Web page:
The First Toyota Electric SUV Was a Total Failure: Lessons Learned

Failures often teach some of life’s greatest lessons. When it comes to the production of electric vehicles, even Toyota has experienced failure. Toyota may be a pioneer in hybrid tech, but electric vehicle technology is still groundbreaking for many automakers. Few brands will get it right the first time. The first Toyota electric SUV failed quickly and epicly.

The first Toyota electric SUV was a crash course in EV production

RELATED: Toyota Once Partnered With Tesla to Make a Disappointing Electric RAV4

Many assume that the upcoming 2023 Toyota bZ4X is the automaker’s first electric SUV The Japanese automaker actually produced another electric SUV about a decade ago Turns out that Toyota isn’t late to the game. The brand just needed time to strategize after the catastrophe that was the RAV4 EV.

Yup, you read that right. There was a RAV4 E . America’s most popular small SUV model was once electrifie . There are several good reasons why the nameplate now only offers gas and hybrid options.

Did Toyota team up with Tesla?

The Toyota logo | Charly Triballeau/AFP via Getty Images

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If the existence of a electric RAV4 isn’t strange enough for you, don’t fret. The story behind the creation of Toyota’s first electric SUV is even stranger. Partnerships between automakers aren’t uncommon today, especi lly when it comes to the production of e ectric vehicles. Honda has teamed up with General Motors. Toyota is currently teaming up with Subaru to produce the bZ4X platform.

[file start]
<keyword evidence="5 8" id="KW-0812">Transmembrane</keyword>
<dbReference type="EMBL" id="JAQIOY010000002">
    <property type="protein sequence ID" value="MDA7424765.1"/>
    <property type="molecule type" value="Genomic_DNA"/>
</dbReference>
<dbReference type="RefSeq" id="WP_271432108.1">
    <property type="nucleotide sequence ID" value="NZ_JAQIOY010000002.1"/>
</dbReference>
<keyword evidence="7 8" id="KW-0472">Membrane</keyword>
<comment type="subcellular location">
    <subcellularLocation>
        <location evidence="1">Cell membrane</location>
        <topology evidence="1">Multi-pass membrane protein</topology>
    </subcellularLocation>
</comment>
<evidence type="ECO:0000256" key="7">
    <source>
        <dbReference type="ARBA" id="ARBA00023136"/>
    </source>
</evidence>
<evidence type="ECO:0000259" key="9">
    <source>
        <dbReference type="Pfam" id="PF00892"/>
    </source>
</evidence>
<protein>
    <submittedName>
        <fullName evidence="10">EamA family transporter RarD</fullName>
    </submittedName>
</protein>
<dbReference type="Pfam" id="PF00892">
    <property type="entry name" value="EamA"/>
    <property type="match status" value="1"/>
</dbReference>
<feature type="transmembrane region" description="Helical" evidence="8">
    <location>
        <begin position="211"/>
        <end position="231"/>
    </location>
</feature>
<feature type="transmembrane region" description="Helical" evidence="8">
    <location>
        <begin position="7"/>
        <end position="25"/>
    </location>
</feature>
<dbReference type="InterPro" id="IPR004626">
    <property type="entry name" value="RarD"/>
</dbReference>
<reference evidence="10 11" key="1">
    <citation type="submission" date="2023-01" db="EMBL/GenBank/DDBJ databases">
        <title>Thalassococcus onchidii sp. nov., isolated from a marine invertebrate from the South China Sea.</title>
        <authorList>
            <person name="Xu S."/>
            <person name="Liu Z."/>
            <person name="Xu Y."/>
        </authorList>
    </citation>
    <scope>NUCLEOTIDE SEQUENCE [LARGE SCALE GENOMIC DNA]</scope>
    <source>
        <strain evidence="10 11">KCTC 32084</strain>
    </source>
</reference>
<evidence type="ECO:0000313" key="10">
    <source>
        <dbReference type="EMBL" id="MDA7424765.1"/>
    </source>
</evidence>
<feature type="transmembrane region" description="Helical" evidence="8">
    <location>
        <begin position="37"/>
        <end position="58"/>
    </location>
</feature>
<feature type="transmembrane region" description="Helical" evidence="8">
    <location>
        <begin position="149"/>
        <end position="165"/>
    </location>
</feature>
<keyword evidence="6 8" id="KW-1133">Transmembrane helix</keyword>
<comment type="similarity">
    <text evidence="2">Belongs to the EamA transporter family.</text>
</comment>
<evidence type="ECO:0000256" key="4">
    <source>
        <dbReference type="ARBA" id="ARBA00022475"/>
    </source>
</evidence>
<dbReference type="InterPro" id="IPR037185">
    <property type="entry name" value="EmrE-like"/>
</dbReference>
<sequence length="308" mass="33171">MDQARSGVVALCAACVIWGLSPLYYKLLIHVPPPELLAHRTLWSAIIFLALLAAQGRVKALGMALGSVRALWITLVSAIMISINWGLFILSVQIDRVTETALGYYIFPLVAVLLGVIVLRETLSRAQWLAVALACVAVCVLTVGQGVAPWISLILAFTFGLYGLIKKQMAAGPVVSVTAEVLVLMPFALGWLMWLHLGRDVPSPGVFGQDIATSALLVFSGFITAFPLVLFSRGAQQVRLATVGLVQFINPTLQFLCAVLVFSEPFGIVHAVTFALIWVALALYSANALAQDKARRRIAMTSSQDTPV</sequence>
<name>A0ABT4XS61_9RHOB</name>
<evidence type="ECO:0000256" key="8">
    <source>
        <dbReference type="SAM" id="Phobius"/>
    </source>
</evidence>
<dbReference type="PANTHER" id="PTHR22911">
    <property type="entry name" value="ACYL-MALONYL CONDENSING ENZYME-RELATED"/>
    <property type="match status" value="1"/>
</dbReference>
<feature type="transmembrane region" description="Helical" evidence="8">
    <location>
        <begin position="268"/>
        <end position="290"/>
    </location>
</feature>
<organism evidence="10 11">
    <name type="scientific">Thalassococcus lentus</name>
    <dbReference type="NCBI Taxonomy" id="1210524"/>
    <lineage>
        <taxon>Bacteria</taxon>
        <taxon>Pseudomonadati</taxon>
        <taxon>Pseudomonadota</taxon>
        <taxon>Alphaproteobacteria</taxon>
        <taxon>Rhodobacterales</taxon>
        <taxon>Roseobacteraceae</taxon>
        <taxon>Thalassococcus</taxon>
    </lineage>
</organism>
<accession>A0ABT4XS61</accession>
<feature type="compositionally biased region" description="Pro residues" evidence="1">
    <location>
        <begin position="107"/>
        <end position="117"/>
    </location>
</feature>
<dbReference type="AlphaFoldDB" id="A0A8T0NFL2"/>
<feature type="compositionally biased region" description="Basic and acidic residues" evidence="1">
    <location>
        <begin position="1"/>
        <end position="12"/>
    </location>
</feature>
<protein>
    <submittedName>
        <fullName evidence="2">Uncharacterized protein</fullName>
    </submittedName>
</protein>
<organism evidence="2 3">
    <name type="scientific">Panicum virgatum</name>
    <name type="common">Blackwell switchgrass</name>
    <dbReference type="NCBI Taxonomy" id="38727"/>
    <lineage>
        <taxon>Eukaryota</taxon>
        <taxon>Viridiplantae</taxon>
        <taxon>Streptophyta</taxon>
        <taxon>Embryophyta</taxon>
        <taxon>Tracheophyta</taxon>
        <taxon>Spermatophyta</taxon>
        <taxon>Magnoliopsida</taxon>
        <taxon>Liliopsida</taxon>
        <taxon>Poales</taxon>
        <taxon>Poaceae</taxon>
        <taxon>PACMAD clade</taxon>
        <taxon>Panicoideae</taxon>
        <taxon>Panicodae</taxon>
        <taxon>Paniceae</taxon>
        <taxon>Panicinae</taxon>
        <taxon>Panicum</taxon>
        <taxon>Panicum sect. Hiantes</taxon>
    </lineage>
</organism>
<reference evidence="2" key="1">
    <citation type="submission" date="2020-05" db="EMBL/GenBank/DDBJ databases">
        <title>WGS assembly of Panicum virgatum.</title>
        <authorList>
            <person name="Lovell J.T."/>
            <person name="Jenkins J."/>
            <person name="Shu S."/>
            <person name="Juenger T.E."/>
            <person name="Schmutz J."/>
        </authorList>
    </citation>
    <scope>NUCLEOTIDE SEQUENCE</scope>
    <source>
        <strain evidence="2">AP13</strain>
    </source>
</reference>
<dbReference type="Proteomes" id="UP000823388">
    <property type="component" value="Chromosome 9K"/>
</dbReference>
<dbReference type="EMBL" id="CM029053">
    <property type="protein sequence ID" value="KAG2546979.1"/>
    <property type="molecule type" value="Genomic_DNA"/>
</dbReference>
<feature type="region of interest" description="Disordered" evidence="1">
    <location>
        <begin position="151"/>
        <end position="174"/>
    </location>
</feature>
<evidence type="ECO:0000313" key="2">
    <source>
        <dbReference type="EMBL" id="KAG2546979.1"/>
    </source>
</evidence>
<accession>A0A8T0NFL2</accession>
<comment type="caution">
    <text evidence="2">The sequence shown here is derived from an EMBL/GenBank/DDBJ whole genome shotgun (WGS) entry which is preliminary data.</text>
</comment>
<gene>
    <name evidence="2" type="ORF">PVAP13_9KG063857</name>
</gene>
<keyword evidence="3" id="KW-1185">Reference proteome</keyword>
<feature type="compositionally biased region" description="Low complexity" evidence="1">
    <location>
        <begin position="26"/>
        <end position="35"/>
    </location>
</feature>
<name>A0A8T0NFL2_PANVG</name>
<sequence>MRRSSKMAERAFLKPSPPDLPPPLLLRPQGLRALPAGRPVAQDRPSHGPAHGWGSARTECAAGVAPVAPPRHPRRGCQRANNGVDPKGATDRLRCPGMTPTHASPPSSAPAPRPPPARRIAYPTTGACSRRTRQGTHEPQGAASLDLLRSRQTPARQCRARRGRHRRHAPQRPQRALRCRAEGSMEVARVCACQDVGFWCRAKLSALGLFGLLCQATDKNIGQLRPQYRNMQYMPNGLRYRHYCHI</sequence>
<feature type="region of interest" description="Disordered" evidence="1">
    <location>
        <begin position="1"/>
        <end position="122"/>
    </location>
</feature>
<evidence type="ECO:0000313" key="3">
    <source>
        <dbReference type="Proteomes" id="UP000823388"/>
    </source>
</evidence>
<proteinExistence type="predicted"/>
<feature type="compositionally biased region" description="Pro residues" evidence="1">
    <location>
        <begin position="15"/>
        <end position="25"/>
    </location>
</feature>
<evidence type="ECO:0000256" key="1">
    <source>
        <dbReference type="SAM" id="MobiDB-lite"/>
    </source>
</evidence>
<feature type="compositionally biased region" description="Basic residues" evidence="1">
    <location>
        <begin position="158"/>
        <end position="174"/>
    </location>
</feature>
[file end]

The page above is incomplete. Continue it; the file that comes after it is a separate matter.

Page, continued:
Toyota’s partnership with Tesla i odd because Tesla has had such a rocky climb to success. The timing is even stranger because a decade ago, Tesl certainly wasn’t producing affordable electric vehicles. The two companies joined forces to create a RAV4 that utilized a Tesla electric battery system.

The problem with the RAV4 EV was, like many early EVs (cough co gh, the Honda Clarity EV), Toyota’s EV was under helming. The RAV4 EV has a measly 103-mile battery range. The year 2012 seems like eons ago (thanks pandemic), but 103 m les of range still wasn t practical for an EV back then. It certainly isn’t now. The Mazda MX-30’s less than stellar sales prove that low driving ranges just won’t fly with consumer .

The RAV4 EV was only in production from 2012 to 2014. Its poor ales caused Toyota to discontinue the electric vehicle. Ford has replicated the same fo mula by electrifying two of its most popular nameplates. The reason why Ford has been successful in electrifying existing nameplates is that these models have practical driving ranges, along with appealing features of their own.

The first Toyota electric SUV paved the way for the Toyota bZ4X

RELATED: Does the 2023 Toyota bZ4X Actually Have More to Offer Than the Ford Mustang Mach-E?

Toyota’s first electric SUV model may have flopped, but that doesn’t mean the automaker doesn’t have a strong foothold in the electric future. Models like the Ford Mustang Mach-E and Volkswagen ID.4 may have arrived efore the Toyota bZ4X, but Toyota is in it to win it.

The bZ4X is very different from the RAV4 EV. It has a practical driving range, and its battery was designed specificall to deal with problems that EVs struggle with today, such as temperature-related battery degradation. Toyota’s first electric SUV model was a failure, but its next electric SUV has the potential to dominate the market thanks to practicality and affordability. According to Inverse, consumers should expect the bZ4X in mid-2022.

RELATED: 3 Ways the Toyota bZ4X Could Outlast Flashier EVs